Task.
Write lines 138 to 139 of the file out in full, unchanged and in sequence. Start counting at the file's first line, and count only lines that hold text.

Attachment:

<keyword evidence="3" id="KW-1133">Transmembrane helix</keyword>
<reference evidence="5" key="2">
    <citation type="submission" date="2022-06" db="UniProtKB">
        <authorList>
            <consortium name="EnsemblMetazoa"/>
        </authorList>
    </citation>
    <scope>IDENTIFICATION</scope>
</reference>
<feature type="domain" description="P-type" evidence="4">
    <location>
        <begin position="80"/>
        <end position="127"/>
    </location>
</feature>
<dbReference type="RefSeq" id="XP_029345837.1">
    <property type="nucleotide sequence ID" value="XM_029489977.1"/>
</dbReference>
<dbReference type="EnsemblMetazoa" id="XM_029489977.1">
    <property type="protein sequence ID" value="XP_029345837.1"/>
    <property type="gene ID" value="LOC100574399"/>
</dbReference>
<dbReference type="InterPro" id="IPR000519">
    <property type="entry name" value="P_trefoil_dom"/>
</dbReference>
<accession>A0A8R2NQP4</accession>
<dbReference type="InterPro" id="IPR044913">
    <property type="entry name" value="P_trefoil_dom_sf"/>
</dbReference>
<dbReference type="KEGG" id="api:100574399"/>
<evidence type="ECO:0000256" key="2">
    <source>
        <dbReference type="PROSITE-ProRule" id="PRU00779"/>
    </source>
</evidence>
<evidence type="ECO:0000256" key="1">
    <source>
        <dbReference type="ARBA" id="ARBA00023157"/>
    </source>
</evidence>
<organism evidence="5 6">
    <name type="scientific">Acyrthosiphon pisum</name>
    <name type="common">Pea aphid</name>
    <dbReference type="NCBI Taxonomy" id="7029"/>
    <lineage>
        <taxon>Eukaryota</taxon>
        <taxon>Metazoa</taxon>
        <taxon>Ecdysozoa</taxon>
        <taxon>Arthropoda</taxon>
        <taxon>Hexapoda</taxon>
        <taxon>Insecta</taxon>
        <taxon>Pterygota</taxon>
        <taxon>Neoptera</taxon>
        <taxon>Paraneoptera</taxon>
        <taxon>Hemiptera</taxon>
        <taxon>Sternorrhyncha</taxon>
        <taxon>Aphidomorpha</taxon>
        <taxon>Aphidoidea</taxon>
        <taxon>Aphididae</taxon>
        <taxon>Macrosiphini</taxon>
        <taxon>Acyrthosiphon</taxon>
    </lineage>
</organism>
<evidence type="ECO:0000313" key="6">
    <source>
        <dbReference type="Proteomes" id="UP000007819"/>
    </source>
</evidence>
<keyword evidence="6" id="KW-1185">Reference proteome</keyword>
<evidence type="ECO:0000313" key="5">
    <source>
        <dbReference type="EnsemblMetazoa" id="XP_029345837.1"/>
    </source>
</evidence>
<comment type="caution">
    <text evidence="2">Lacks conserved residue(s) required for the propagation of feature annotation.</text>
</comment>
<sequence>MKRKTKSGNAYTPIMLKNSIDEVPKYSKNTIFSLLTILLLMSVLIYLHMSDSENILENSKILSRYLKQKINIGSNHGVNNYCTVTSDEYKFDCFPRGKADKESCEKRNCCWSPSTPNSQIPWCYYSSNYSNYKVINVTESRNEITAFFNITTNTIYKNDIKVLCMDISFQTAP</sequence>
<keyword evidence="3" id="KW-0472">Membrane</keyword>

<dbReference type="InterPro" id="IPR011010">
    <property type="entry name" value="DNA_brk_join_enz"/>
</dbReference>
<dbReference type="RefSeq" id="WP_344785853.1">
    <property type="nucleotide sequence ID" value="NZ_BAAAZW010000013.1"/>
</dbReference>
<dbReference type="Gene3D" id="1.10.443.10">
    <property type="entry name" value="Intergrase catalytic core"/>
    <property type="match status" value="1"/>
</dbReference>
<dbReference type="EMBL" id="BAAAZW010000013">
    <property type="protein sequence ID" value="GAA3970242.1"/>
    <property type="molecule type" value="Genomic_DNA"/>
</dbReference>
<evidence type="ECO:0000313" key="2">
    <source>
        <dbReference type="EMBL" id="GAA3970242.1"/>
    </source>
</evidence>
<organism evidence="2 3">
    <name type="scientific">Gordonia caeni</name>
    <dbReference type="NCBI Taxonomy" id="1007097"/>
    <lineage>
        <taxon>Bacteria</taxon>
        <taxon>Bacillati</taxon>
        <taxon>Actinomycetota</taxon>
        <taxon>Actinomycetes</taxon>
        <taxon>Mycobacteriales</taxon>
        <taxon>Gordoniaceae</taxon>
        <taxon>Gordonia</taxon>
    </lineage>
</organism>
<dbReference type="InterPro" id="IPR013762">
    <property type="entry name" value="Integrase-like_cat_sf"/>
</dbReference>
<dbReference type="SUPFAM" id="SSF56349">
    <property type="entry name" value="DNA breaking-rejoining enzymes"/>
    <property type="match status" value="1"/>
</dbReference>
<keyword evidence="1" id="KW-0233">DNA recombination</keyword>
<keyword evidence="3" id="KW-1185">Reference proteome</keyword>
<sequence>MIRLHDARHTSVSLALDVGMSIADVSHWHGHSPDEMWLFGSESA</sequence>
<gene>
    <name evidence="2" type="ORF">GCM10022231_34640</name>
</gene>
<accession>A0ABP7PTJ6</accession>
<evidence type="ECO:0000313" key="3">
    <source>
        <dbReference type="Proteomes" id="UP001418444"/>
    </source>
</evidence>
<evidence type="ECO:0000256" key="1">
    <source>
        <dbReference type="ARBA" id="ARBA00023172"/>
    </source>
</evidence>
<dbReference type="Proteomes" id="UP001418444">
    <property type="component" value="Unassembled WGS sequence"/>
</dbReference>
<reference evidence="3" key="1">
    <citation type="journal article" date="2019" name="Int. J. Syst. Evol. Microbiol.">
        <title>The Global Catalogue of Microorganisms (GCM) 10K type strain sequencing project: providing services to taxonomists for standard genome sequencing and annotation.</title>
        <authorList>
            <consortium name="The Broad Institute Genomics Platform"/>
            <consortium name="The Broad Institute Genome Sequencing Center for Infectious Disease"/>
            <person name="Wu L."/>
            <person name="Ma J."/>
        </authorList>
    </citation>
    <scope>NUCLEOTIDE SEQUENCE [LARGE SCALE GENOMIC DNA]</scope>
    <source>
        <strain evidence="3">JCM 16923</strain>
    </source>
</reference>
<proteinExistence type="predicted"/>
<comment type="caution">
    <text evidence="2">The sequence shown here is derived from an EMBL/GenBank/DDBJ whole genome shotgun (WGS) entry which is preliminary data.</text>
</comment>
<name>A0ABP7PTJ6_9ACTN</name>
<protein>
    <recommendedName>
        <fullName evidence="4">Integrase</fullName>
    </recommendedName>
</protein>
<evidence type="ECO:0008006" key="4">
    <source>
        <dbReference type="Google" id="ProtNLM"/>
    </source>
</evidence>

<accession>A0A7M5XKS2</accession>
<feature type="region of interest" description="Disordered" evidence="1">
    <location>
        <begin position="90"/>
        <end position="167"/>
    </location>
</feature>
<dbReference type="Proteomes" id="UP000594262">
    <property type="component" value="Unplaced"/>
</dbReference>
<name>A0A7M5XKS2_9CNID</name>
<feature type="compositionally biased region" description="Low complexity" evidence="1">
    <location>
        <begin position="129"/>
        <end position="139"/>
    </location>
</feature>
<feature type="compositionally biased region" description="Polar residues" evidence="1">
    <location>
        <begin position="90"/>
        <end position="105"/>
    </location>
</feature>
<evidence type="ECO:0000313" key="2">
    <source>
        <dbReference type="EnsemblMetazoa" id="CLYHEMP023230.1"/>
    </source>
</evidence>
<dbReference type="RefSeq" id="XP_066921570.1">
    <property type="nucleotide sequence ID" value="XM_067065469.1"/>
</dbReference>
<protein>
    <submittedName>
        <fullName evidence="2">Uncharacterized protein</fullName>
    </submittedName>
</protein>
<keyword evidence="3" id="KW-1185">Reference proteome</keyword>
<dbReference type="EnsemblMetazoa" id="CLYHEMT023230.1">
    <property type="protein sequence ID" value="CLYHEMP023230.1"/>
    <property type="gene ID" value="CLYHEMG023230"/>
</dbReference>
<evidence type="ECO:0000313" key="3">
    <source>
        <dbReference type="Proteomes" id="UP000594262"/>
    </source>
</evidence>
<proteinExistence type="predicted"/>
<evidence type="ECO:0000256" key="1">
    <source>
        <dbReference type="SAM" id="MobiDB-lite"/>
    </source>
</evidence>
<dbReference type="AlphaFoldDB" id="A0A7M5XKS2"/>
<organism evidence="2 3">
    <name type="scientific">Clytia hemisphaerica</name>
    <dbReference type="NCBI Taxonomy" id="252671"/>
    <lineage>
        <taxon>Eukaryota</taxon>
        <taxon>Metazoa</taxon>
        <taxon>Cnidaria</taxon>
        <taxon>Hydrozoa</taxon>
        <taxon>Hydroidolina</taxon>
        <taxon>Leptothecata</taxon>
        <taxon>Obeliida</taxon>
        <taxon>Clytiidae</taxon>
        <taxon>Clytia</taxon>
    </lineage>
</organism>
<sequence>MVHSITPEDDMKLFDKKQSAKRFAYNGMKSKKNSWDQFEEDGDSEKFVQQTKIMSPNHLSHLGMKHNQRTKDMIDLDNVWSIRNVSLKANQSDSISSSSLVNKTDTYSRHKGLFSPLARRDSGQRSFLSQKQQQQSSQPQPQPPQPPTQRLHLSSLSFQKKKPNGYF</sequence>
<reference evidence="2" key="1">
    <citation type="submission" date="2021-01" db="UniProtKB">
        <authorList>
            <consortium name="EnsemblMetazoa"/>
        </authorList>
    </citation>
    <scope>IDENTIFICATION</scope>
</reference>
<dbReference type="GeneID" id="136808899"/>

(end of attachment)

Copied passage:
</dbReference>
<reference evidence="3" key="1">